Everyone is entitled to a safe working environment and your employer is required to provide you with an up to date health and safety at work policy.
This must be in force when you become an employee of a company.
If an employer fails to provide this basic requirement they are at risk from prosecution in court.
There is an exception to this; some government departments have crown immunity and cannot be prosecuted. The National Health Service needs to abide with these requirement and their own health and safety policy should be clearly defined.
Generally speaking all employers need to be aware of their responsibility and the law for most factories and plants is policed by the Health and Safety Executive
In addition, offices, shops, hotels and most other small businesses are covered by the local authority environmental health officer.
They in effect both work together to enforce and uphold good health and safety and work standards. They both have the power to visit any workplace at any time to enforce their policy.
Regulations made under the 1974 health and safety at work act applies to any business or industry, but there are often set guidelines for specific tasks and procedures. These procedures must be followed and failure to do so has serious consequences for business owners.
Often guidelines are published and displayed at business premises so that all operating staff is aware of the procedures involved.
The Health and Safety Executive (HSE) has recently signed an agreement with the BCA (Building Control Alliance) to work more closely to improve health and safety standards in the building and construction industries.
The new agreement outlines how the HSE and building control will work together and support each other. The main emphasis would be that the HSE would provide advise to the construction industry in general.
The BCA is the foundation help for building control workers and is responsible for ensuring that that building workers are compliant with the new up to date building regulations.
This applies in the local authorities departments, private sector and the professional bodies that may accredit them.
The HSE is in the main trying to work more closely with the building trades to try to maintain a safer working environment and stresses that in order to do this they might have to work with other bodies including the BCA in the future.
What employees should do about safety
Everyone at work must adhere to the all health and safety laws.
They must ensure that they take every precaution to avoid injury to themselves and others at all times.
They must ensure that they do not compromise the integrity of any safety or security equipment within their working environment.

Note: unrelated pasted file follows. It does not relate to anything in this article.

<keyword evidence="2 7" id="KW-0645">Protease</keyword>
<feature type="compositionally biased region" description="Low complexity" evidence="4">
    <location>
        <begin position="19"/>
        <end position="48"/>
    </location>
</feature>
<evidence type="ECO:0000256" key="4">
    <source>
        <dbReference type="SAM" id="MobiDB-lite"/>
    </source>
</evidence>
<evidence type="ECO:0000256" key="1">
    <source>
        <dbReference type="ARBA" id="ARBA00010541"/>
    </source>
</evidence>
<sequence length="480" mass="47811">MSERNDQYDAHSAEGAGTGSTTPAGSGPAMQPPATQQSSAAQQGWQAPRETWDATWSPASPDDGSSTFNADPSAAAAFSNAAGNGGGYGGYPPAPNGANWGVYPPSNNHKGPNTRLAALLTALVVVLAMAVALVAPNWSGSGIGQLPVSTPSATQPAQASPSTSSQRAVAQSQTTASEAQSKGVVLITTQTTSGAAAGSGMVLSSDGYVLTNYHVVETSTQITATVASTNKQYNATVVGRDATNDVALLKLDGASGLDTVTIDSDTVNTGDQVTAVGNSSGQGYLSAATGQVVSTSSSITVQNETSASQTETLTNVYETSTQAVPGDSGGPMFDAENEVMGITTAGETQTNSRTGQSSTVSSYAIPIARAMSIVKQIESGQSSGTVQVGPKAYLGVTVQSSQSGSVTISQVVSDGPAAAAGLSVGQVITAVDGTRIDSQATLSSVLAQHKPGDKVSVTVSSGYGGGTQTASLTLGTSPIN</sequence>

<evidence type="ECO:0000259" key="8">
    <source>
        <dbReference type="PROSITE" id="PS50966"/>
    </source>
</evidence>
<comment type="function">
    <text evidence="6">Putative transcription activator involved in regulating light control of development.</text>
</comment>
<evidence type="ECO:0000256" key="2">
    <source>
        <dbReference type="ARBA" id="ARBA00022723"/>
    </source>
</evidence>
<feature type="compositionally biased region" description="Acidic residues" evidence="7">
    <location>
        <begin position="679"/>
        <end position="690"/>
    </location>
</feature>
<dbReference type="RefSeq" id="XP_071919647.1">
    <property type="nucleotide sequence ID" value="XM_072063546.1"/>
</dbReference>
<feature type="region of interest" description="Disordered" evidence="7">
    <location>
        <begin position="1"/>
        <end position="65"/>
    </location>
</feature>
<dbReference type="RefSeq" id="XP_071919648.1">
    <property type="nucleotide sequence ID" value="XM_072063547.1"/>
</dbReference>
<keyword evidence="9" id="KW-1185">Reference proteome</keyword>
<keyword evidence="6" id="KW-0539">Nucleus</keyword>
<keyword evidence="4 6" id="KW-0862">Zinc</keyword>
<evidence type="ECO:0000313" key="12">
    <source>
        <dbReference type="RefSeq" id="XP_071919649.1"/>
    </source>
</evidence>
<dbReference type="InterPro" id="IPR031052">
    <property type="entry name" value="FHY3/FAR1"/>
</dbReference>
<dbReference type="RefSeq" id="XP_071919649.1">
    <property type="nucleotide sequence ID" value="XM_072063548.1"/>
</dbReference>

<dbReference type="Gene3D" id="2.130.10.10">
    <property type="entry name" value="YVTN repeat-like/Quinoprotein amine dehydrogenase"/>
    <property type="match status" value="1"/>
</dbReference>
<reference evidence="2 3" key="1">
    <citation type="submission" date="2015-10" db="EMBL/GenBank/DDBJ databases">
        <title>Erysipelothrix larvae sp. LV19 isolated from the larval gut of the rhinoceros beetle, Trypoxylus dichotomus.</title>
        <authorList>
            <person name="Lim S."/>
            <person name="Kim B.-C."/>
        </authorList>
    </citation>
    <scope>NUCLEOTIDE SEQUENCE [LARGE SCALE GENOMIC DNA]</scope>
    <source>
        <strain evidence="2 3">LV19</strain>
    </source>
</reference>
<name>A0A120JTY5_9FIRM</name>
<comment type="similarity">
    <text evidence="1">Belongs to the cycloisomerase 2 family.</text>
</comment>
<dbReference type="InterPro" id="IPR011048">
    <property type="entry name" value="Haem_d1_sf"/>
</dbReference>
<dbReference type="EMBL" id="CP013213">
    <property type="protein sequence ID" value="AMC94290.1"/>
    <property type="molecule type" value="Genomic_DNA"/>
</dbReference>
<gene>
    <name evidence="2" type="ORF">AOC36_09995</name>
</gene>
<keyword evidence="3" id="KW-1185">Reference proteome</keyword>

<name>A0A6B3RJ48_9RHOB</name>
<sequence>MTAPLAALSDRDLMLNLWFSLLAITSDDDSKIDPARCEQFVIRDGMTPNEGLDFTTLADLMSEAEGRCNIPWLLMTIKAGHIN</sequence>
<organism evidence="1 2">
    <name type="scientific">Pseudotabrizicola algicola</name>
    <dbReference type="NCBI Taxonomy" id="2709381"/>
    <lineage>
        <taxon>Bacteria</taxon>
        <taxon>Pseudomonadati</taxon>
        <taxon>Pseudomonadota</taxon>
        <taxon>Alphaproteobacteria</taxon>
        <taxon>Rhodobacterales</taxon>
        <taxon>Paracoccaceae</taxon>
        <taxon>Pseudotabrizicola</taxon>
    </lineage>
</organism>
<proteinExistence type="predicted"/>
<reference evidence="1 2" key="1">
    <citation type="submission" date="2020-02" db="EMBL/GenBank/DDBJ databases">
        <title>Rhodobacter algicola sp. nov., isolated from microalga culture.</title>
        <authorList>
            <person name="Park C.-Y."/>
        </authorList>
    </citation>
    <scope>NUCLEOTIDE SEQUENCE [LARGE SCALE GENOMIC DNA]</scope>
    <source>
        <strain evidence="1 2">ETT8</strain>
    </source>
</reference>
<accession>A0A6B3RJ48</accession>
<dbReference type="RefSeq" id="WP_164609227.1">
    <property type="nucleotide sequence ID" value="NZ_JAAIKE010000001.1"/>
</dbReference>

The employee should work with the employer to ensure that safety issues are met and understood.
What employers should do about safety
Wherever possible employers should ensure the health, welfare and safety of everybody effected by the processes or activities of their businesses.
All self employed or employers who employs more than five people should have a strict policy of risk assessment in place and should keep a record of all events and findings.
A safety statement showing the operational policy and procedures should be clearly displayed and must be understood by everyone including part time workers and trainees.
Putting those policies into action
Where their is a union involved it is likely that any safety policy is worked out with the union and often this is a legal requirement. However, where there is no union, the safety policy is normally put in place by the employer alone. Again, this has to comply with all the relevant laws.
When changes are made to health and safety at work policy everyone within the company should be notified and the details should be displayed. In addition, the terms of any contract of employment if affected should be changed.
Employers should put in place any measures identified by risk assessment. They must also carry out fire drills at regular intervals and monitor any other hazards that might effect the safety of any individual.
Competent heath and safety people should be on hand to implement any changes and provide information to anyone requesting it.
How safety at work is enforced
Anyone who breaks the law relating to one of the main sections of the health and safety at work act of 1974 is liable to a fine of up to £20,000 in a magistrates court or an unlimited fine if it should go to crown court.
In addition, any employee or employer flouting the act’s other regulations whether an accident has been caused or not could be liable to be prosecuted in the magistrates court and fined £5000 (level 5 breach).
The employee has their own responsibility as well, and if they do not adhere to safety procedures and become injured as a result they could suffer disciplinary action by the employer; they might also be prosecuted by the HSE and refused compensation for injuries sustained.
It is possible that the employer could also be prosecuted for negligence for the employees negligence and for not supervising the employees behavior adequately.